Fiestang brings Filipino culture and dance to ND for 17th year
Jordan Gamble | Friday, February 25, 2011
Under the tinfoil-armadillo ceiling of Stepan Center, half a dozen students laid down several giant bamboo sticks in neat rows, cranked up music and started practicing their routine, a combination of hip-hop dance integrated with traditional Filipino choreography on Tuesday night.
This hip-hop-infused version of Tinikling, the Phillipines’ national dance, is just one act of many in Saturday’s Fiestang Filipino, the Filipino American Student Organization’s (FASO) annual celebration of Filipino culture.
FASO is the oldest ethnic club on campus.
“A lot of tradition goes into what we do,” Alexa Arastoo, a junior and one of Fiestang’s co-commissioners, said. She and Randall Ang, also a junior, handle directing and producing duties.
The core group of organizers starts planning the show’s thematic elements as early as the summer. This year’s theme is “Kwento,” or story.
“We’re telling the Filipino creation story … presenting it to people who have never heard of it,” Ang said.
After a traditional Filipino dinner at 6 p.m., the performers take the stage for 24 different acts, a mix of songs, traditional dances and modern interpretations.
About 30 Notre Dame and Saint Mary’s students are dues-paying members of FASO, but the organization’s reach is much wider than the two campuses. Arastoo and Ang said they keep in contact with the Filipino-American Association of Michiana (FAAM) all year in order to reach out the greater South Bend community, which has been an invaluable resource.
“People from South Bend are very knowledgeable about Filipino culture and in touch with their heritage,” Arastoo said.
FASO used to advertise Fiestang at Sari Sari, a Filipino grocery store in Mishawaka, but that building was destroyed in a fire in April 2010. Randall and Arastoo said that though they’ve lost their outlet, they still feel they’ve kept up their tradition of bringing in the larger Filipino community. About half of acts in this year’s show come from non-student performers.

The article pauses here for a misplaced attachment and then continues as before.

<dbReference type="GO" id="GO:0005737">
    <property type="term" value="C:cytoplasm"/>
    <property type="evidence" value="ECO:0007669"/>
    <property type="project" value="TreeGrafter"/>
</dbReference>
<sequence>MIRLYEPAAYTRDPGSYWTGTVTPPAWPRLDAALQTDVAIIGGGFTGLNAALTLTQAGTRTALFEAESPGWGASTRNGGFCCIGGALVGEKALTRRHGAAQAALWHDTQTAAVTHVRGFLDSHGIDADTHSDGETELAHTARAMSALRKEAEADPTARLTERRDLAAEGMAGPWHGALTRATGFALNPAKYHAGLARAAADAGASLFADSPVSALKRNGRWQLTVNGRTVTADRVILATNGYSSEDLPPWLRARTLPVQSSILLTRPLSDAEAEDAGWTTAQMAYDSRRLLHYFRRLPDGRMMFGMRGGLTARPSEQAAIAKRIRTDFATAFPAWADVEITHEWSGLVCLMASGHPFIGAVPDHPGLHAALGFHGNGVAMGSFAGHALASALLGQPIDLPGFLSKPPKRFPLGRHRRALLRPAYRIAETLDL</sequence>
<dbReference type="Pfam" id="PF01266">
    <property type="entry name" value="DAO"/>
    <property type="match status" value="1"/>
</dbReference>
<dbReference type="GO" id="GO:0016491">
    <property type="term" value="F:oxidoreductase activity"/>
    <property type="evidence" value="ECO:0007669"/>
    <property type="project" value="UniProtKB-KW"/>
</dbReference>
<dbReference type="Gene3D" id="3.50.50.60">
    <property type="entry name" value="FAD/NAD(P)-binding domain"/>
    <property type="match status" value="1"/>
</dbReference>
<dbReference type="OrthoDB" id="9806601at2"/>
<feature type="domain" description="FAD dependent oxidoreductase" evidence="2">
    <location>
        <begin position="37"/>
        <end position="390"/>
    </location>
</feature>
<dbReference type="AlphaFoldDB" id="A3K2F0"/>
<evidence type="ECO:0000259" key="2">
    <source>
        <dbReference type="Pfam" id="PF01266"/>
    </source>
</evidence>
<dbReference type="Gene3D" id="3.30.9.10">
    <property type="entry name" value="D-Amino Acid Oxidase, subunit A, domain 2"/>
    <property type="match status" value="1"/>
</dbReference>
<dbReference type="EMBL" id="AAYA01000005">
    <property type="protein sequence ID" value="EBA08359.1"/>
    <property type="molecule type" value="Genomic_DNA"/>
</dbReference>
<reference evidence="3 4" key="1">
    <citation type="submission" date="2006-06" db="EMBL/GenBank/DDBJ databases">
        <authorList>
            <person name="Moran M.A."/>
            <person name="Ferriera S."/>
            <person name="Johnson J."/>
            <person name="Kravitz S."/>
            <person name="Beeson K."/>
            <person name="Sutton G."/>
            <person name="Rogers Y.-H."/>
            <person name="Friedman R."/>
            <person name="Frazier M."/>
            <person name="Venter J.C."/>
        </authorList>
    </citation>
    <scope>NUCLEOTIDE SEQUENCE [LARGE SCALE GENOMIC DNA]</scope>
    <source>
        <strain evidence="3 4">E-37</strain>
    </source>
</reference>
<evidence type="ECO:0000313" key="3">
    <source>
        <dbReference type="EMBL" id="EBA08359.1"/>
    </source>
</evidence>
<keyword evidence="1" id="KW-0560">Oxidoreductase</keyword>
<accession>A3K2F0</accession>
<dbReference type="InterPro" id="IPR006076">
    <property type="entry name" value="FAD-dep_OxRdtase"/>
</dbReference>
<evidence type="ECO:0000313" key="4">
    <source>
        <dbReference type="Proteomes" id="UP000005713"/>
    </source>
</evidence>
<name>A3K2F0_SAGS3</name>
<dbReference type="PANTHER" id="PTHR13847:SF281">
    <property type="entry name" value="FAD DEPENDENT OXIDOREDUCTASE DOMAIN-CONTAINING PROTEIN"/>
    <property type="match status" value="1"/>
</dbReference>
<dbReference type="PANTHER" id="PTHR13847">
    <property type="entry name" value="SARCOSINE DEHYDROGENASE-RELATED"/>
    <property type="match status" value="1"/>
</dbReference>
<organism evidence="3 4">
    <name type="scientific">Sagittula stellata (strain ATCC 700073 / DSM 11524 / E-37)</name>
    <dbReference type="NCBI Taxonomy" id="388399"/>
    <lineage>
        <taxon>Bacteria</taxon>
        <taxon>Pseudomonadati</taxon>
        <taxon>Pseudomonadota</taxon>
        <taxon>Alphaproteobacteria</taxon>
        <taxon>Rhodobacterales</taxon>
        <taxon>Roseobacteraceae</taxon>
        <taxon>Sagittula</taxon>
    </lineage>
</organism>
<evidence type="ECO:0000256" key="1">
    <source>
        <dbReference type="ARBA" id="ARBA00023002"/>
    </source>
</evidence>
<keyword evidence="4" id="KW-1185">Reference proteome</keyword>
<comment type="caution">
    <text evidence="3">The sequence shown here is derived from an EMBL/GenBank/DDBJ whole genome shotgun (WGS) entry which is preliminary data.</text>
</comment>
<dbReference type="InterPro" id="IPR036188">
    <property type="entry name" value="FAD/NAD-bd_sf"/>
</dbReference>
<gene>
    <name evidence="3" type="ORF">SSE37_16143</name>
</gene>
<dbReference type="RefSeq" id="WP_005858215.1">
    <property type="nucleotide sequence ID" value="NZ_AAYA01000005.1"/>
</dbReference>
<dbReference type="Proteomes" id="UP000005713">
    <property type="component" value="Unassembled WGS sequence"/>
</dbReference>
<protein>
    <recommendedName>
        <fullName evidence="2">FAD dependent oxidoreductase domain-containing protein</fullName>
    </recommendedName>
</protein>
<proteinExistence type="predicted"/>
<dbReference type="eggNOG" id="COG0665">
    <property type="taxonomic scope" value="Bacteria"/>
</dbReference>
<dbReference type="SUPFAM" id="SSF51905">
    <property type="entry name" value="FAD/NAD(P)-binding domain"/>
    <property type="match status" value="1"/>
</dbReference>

The other half of the acts — 11 dances and one song in Tagalog, the language of the Phillipines — are performed by a mix of Notre Dame and Saint Mary’s students that come from all ethnic backgrounds. The Asian American Association (AAA) joins in, as do performance groups Project Fresh and Step ND.
Only one student had ever performed the traditional dances, so for the rest of the student performers, Filipino and non-Filipino alike, it was a learning experience.
“All of our club learned more about Filipino culture here than they did before, especially the dancing,” Arastoo said. Eating Filipino food at home is one thing, she explained, but learning the traditional dances is more difficult for those students who don’t live in larger cities like Chicago, which have larger Filipino populations.
“Lots of kids don’t have access to that kind of cultural depth,” Arastoo said.
The Fiestang participants pass down the choreography year by year to a new generation of performers.
“We learn the choreography but also what it means,” Ang said.
Now in its 17th year, Fiestang long ago outgrew South Dining Hall, then LaFortune Student Center, and now with more than 300 guests and a dinner-theater style set up, it fills up Stepan Center.
Ang said they expect about 400 people to turn out for the show, including students, their families, people from the larger South Bend-Mishawaka community and high school seniors visiting as part of the Spring Visitation program through Undergraduate Admissions.
Proceeds from the event go to Madre de Amor, the first hospice program started in the Phillipines.
What: Fiestang Filipino
Where: Stepan Center
When: Saturday, Feb. 26, dinner at 6 p.m., show begins at 7 p.m.
How much: $8 in advance at the Lafortune Box Office, $10 at the door
Learn more: nd.edu/~faso